The guide device 9 comprises, in the way known per se, two toothed wheels 10 which mesh in one another and which give the wire 7 guided between them the desired corrugation immediately upstream of the presser roll 8. In order to simplify matters, the corrugation of the wires laid onto the sheet 3 has not been depicted. As far as the relative speeds of the toothed wheels and of the presser roll are concerned, reference can be made to the prior art described above.

According to the invention, on leaving the coil 6 of wire stock and before infiltrating between the toothed wheels 10, the wire 7 passes through a tensioning device denoted in its entirety by 11. In its exemplary embodiment depicted here, this tensioning device comprises two fixed guide rolls 12 and, between these, a mobile and elastically preloaded tensioning roll 13. The latter roll is mounted to rotate in the tensioning device 11 and/or in the guide device 9 on an oscillating or pivoting lever 14 which is itself preloaded by means of a pressure spring 15. A broken line has been used to represent various possible positions of deployment of the pivoting lever 14 away from the central position depicted in solid line.

The guide rollers and the tensioning roller may also just as easily be replaced by sliding guides if the wire is able to slide over these with negligible friction. These are not therefore excluded, even though the text which follows refers always to rolls.

On the whole, the invention makes it possible to obtain a reaction that is as sensitive and immediate as possible of the tensioning device 11 to variations in the instantaneous tension of the wire. A particularly low mass of the moving parts of the tensioning device and low friction in all the mountings and anywhere that sliding might occur make a particularly strong contribution to this aspect.

It can be seen that, between the two guide rolls 10, the wire 7 forms a U-shaped loop of which the depth with respect to the guide rolls 12 is defined by the effective position of the moving tensioning roll 13 which is kept under load by the spring 15. This loop allows for fairly substantial compensation for the length, measuring several centimeters, in that part of the wire that at any moment lies between the coil 6 of wire stock and the presser roll 8.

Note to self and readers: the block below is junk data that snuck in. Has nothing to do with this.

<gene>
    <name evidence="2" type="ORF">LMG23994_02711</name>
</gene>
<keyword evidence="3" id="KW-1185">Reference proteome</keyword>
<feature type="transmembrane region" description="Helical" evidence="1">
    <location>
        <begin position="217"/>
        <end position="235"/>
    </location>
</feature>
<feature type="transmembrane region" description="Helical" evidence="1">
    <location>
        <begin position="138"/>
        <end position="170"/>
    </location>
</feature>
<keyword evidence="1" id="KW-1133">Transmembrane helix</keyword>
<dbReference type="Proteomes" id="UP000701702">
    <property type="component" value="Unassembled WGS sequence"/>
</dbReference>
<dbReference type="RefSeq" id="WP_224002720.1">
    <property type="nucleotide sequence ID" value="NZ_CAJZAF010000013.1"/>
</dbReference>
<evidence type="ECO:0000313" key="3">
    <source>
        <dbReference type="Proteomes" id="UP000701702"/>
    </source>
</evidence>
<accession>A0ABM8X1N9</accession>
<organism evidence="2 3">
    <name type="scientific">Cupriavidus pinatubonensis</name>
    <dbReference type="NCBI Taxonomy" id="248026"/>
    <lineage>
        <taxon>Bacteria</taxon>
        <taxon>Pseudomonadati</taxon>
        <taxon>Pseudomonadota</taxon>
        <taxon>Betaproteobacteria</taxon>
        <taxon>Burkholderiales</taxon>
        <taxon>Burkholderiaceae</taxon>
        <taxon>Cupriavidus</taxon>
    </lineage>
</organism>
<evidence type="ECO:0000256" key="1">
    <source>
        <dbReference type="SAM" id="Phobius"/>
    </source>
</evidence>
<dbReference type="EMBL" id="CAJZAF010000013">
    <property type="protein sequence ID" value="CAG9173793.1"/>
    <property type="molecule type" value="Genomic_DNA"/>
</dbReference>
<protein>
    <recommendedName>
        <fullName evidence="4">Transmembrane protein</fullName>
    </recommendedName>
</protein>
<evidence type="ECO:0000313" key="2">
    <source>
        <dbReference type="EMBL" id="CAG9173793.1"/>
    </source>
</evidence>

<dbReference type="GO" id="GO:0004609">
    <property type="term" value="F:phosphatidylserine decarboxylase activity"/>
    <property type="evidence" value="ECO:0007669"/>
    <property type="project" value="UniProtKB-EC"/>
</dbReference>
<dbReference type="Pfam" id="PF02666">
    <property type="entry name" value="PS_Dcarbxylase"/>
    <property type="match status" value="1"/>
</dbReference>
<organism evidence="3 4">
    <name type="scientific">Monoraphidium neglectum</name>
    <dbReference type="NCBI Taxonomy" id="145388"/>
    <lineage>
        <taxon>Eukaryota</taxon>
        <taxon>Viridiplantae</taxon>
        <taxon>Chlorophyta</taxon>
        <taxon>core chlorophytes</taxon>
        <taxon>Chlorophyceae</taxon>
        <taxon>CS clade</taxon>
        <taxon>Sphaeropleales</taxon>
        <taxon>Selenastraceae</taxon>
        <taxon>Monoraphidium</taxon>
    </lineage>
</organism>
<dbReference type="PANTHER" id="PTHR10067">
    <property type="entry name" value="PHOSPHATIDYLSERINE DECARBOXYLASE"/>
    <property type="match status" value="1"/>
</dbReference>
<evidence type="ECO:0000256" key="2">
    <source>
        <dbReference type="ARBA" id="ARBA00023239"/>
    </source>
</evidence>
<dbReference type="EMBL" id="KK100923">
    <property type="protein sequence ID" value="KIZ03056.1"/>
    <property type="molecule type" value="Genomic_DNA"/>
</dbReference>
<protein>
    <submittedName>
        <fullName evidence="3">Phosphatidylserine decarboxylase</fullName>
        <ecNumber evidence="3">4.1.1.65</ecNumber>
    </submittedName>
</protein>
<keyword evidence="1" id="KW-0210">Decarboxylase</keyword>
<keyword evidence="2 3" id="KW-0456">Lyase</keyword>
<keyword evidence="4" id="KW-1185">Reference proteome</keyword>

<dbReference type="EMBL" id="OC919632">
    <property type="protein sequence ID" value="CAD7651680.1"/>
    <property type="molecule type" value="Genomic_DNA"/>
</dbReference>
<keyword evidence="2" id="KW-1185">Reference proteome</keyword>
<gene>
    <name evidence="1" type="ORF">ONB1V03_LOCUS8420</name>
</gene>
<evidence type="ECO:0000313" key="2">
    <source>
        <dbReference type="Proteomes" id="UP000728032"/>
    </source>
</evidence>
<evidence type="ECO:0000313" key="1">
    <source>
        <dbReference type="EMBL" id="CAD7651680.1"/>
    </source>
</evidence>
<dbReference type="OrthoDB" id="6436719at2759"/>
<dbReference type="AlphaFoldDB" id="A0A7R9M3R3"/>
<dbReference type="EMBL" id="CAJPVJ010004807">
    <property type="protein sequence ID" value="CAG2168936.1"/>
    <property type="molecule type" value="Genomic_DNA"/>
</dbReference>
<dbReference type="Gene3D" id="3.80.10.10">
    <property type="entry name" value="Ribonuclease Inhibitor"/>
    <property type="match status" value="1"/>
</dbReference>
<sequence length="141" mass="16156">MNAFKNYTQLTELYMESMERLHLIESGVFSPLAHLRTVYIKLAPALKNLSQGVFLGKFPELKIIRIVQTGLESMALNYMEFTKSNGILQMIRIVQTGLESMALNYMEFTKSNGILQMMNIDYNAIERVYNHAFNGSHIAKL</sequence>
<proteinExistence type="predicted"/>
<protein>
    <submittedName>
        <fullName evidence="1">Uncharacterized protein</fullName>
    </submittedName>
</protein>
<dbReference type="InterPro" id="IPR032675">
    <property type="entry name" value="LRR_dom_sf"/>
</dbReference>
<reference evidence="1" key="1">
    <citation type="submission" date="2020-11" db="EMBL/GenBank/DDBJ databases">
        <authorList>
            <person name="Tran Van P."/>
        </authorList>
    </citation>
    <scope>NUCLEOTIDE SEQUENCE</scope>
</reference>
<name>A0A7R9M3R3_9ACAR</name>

If an even greater variation in length needs to be compensated, the tensioning roller 13 (which is elastically preloaded) can also be guided in a straight line in a readily accessible sliding guide, against the action of an elastic force or the like, rather than being so by the pivoting lever depicted, so as to be able to extend over a greater length without any angular shift.

On the whole it is possible very simply and with low inertia to compensate for variations in the rotational speed of the drum 1 which variations cause the rotation of the presser roll 8 to accelerate or decelerate and therefore generally also lead to uneven wire consumption. In particular, the mass of the coil 6 of wire stock which varies greatly according to how much wire stock still remains, and the relative inertia of the brake 6B play no part in this compensation, which is therefore able to react quite sensitively.

After the guide roll 12 situated downstream with respect to the direction of travel of the wire, the wire 7 again passes through two guide rolls 16 which lead it exactly centrally between the toothed wheels 10. The latter can obviously also be replaced by the sliding guide or even be completely omitted if, after the second guide roll 12, the wire 7 can be inserted between the toothed wheels 10 with sufficient precision.

Obviously it is possible to use many other ways of maintaining a defined tension in the wire, even at these points, as long as the aforementioned conditions (and the bulkiness data and the possibility of adjusting the tension in the wire) provide the same effect. Thus, in concrete terms, it might be possible to provide a sliding moving rail rather than the tensioning roll, if it is anticipated that it will be necessary to compensate for an excessive difference in length. These sliding rails are known in chain drives or belt drives. They run longitudinally in a curve the radius of curvature of which changes according to the tension in the wire passing through them.